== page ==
“WIPE!”  Its 4 a.m. in the morning and our daughter kicks the door to our bedroom open and yells that one word at us.  There Dayna stood in the hallway of the condo we vacation in, no pants on and covered in her own poop.  It was all over her hands and legs, she had gone to the bathroom by herself and this was the result.  From sleep to a well-oiled machine in seconds, Deb and I are up.  One is getting the bath ready and removing Dayna’s clothes.  The other getting new clothes ready, placing the dirty clothes in the wash and starting to clean the bathroom.  We’ve been here before, more times than we can remember.  Forty minutes later Dayna is back in her room playing on her iPad, Deb and I are back to bed.  Everything is clean and back under control but I can’t sleep.  My head is still spinning, at 14 years old my daughter still needs help in the bathroom, still grabs poop with her own hands.  She has severe autism and situations like this are starting to weigh on me more and more.  I worry about what is still to come and what will become of her.  Over the past few months it’s all I can think about.  I’m tired, I’m feeling bad for myself, and I pick up my iPhone and post about my worries on Facebook.  The next day I see the support in the comments from my Facebook friends and family and make a decision.  Instead of venting on Facebook, I would blog about life and challenges with an autistic child.  That is how this all started.

Some of you that are reading this are very aware of Dayna and her autism, others may not have even known we had an autistic child.  Dayna was diagnosed with autism at two years old.  For the past 12 years we have lived with the struggles, torments and triumphs that exist with a special needs child.  I don’t want this to be a blog where I am complaining about how things are, rather I want to give you a view into one family’s day to day life along with the challenges and frustrations that we come across.  The list of subjects I already have in mind can hopefully keep this an active site for a long time.  Finances, siblings, travel, finding an appropriate doctor and toileting to name a few.  Those are some of the common issues people talk about.  Then there are the things that aren’t as evident to the outside world.  How do you know what a child wants if they can’t communicate?  Even worse, what if they are sick but can’t tell you what is wrong?  Out of frustration Dayna once took a bottle of nasal spray and held it to her forehead, it was her way of letting us know she had a headache.  Here’s another one near and dear to me….autistic children don’t ‘look autistic’.  Dayna is a beautiful 14 year old girl, who also happens to have already developed.  If you didn’t know us or the situation, how do you think it would look when her father is adjusting her boobs in her bathing suit at the beach because they are about to fall out?  Or when this grown girl sits down in the middle of the sand and starts flinging it everywhere.  You would think with the prevalence of autism people would be more understanding, but the glares still exist.  These are the things I want to write about.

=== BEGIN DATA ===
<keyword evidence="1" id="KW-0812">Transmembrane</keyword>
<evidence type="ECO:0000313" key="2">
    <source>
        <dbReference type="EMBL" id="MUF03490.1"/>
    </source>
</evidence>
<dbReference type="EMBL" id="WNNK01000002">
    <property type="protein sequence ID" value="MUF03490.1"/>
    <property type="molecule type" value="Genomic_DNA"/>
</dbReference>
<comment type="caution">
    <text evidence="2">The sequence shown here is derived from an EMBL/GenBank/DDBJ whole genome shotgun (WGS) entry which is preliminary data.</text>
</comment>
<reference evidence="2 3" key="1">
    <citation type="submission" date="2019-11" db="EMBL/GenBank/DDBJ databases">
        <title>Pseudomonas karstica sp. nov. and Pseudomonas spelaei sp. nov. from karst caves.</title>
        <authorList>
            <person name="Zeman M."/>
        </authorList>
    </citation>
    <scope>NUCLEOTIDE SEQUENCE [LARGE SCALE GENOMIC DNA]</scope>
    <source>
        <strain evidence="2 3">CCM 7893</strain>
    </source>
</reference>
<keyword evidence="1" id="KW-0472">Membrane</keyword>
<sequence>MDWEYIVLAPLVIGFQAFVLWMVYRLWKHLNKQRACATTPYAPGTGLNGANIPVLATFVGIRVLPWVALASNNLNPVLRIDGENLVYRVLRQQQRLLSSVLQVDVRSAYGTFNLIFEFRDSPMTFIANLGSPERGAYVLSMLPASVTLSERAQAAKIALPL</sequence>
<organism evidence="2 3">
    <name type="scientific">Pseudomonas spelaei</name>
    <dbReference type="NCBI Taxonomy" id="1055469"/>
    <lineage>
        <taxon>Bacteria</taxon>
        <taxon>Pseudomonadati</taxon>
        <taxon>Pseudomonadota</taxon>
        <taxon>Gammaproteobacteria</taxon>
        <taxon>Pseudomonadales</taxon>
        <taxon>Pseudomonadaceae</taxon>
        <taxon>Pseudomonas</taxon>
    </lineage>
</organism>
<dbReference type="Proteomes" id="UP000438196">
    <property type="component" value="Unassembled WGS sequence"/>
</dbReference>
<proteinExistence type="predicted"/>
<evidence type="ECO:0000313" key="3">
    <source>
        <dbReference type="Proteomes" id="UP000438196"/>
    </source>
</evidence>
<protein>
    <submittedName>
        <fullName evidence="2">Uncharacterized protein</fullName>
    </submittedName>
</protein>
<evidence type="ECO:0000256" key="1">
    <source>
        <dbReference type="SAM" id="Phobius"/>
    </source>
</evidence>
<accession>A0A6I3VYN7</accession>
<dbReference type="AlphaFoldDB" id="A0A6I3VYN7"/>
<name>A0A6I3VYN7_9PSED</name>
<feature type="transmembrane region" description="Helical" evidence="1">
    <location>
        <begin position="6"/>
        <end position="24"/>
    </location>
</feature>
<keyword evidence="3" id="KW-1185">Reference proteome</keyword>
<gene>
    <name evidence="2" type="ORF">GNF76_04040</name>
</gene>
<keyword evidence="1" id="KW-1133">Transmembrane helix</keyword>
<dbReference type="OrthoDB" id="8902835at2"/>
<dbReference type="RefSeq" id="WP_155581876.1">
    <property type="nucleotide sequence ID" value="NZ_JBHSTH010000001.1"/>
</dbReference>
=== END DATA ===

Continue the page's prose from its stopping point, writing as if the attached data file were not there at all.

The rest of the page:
I hope that I will be able to give you a glimpse into our life, and I want to be as honest and as open as possible.  This blog site is not meant to gain your pity, but to hopefully educate you through one family’s daily life with autism.  How often I post is still to be determined, but when I do I will put the link on Facebook.  If I fall behind or haven’t posted in a while, feel free to call me out publicly on Facebook as well!

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4 thoughts on “An introduction to my site…..

  1. Congratulations on this blog Pat! I’m sure others will enjoy reading it as much as I did. I’m looking forward to reading more and seeing how many lives you touch with it. I have a feeling you will gain as much as you give from blogging your experiences.

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  2. I hope this blog will help you as it enlightens others. I have autism in my family, I’d like to share this blog with my aunt if it’s ok with you? You are stronger and braver than you know.

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  3. Dan, this will be so comfoting and helpful to many others. I applaud you for being real and getting out there to share! I really feel as though much of society isn’t experienced or educated on how to appropriately interact or react to with people who have disabilities (not just autism). I would love for people to be much less judgemental and when they read yours and Dayna’s story, perhaps interactions with one another can become more positive, eventually.

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